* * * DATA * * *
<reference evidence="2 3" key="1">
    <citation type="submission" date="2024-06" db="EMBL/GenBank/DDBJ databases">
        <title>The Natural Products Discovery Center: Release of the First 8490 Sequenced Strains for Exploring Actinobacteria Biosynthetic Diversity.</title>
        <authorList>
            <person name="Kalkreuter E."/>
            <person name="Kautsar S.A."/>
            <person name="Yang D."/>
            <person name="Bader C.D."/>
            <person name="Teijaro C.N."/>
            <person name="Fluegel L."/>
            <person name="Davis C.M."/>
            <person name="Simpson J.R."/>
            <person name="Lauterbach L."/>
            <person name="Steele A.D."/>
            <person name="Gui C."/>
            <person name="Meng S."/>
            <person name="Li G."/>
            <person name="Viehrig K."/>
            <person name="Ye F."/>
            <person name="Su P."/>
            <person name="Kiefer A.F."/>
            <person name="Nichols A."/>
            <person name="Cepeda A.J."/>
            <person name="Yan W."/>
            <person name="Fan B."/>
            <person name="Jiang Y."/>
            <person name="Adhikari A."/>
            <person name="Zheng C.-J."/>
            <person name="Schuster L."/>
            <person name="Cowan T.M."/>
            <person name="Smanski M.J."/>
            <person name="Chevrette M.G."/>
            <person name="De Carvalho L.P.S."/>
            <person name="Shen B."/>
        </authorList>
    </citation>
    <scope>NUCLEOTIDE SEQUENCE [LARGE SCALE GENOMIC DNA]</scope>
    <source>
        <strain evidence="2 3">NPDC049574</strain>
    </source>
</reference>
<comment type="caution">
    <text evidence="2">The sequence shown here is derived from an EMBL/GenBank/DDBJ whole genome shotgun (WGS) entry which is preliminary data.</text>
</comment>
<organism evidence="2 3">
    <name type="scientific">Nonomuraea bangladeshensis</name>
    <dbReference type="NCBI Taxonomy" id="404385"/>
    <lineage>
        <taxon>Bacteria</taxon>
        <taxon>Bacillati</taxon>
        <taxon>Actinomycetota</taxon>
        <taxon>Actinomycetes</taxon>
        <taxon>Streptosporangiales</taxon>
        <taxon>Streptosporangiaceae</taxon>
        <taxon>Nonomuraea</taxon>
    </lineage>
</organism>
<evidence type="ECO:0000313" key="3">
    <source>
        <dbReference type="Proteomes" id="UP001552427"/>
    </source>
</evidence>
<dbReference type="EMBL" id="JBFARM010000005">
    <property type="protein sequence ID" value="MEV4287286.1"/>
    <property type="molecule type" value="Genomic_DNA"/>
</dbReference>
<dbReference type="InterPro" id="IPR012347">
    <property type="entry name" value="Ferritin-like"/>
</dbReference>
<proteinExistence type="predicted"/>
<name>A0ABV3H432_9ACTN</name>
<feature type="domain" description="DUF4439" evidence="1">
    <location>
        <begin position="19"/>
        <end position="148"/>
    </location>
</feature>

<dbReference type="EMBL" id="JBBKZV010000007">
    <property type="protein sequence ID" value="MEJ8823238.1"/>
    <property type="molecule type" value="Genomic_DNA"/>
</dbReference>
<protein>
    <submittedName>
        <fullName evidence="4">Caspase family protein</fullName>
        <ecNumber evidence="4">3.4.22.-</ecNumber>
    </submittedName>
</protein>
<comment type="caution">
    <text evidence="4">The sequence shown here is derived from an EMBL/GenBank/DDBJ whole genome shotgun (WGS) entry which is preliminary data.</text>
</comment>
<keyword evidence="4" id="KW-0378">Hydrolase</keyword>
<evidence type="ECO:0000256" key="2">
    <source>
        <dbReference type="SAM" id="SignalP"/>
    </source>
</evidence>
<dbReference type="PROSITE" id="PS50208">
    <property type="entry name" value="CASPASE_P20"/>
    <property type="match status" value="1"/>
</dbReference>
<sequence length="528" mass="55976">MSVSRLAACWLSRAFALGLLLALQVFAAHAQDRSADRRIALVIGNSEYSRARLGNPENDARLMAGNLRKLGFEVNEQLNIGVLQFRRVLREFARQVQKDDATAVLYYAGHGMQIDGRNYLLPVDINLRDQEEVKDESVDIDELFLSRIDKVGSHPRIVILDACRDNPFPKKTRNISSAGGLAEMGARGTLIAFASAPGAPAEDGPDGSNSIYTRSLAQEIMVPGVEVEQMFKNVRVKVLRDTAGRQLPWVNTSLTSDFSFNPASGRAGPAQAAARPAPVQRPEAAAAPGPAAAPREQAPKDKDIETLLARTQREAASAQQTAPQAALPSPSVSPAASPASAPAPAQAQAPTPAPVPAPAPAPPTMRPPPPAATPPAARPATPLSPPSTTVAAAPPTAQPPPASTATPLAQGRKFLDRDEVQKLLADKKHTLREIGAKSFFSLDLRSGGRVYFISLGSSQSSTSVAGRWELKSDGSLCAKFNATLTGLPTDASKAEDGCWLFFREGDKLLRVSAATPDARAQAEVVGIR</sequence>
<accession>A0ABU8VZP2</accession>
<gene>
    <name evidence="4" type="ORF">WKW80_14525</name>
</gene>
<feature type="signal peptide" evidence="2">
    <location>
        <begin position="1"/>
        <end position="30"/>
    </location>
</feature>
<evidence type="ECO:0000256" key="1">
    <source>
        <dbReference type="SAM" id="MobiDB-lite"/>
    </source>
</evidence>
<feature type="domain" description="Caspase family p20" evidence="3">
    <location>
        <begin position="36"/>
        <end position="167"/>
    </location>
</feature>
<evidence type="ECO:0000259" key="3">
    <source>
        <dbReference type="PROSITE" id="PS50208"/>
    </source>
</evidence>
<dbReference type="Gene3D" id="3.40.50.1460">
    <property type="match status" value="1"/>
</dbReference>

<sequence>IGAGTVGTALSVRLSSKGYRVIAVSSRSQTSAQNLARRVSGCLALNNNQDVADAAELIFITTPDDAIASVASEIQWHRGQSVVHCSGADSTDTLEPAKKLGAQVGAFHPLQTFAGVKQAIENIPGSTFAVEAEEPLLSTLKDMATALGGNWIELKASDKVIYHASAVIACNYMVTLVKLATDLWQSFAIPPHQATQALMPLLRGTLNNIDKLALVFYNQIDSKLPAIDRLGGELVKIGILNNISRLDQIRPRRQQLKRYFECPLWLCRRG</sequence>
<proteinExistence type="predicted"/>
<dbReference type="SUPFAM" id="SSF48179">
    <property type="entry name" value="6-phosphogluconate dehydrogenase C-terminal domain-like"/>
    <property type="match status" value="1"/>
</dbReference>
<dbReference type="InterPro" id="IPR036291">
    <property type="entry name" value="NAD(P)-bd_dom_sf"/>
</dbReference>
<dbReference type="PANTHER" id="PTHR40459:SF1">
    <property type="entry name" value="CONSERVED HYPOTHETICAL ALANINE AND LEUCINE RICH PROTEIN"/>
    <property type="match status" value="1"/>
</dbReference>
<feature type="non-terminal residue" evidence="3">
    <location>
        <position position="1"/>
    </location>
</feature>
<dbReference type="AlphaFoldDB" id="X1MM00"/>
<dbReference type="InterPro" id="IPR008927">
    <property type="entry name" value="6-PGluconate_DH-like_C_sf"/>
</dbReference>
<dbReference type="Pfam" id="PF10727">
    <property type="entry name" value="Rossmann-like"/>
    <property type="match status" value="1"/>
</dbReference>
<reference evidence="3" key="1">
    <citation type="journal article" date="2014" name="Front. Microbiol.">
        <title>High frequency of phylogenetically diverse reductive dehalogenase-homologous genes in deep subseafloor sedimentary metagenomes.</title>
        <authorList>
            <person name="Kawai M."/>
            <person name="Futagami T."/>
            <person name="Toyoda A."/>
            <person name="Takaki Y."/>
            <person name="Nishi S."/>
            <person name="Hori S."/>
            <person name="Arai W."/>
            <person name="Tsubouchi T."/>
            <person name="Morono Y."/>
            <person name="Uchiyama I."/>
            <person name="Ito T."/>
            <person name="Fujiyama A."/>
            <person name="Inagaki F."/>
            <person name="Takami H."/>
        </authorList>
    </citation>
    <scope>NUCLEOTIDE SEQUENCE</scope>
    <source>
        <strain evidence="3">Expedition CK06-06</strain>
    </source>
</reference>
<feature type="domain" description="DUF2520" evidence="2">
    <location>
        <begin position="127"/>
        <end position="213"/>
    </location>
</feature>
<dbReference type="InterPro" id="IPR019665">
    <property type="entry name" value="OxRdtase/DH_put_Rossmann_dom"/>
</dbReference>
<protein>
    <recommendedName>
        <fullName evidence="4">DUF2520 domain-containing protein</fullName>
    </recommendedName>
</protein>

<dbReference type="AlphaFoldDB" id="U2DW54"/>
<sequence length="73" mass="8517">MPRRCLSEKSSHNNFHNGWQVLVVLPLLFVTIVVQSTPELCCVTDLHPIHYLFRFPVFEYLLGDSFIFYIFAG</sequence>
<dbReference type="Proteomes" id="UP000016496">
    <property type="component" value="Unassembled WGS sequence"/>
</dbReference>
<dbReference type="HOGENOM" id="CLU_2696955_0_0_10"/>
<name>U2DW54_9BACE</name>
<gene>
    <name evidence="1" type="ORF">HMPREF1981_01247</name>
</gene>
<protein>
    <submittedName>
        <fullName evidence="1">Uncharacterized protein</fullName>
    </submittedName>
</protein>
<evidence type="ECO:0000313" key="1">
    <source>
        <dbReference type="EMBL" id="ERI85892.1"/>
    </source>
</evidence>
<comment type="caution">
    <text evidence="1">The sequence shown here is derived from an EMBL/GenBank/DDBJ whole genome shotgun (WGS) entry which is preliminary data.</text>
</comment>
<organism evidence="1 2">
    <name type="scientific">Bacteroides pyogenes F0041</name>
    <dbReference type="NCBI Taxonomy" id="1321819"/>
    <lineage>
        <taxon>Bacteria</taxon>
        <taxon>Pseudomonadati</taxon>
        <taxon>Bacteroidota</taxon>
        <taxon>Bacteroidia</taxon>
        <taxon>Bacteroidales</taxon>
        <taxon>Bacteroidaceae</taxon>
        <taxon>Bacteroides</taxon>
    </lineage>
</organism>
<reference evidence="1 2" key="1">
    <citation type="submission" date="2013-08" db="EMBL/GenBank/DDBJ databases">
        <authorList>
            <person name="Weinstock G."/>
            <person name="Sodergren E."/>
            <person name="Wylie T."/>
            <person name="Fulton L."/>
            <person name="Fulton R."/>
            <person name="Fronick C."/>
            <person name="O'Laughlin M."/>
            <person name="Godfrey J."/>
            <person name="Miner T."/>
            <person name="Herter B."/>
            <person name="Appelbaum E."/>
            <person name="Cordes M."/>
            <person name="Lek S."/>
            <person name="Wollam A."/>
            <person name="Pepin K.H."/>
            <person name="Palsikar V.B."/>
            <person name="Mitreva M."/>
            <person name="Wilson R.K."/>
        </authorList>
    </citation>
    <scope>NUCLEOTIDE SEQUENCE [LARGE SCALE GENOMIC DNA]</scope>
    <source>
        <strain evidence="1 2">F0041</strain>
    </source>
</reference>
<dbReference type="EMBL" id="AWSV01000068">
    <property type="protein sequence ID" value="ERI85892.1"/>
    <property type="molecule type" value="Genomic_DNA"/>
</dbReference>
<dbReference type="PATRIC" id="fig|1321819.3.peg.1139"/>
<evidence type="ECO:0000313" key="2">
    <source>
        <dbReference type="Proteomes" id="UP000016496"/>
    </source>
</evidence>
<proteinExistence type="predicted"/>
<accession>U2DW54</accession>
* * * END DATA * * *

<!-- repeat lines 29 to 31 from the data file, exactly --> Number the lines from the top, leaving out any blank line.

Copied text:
            <person name="Schuster L."/>
            <person name="Cowan T.M."/>
            <person name="Smanski M.J."/>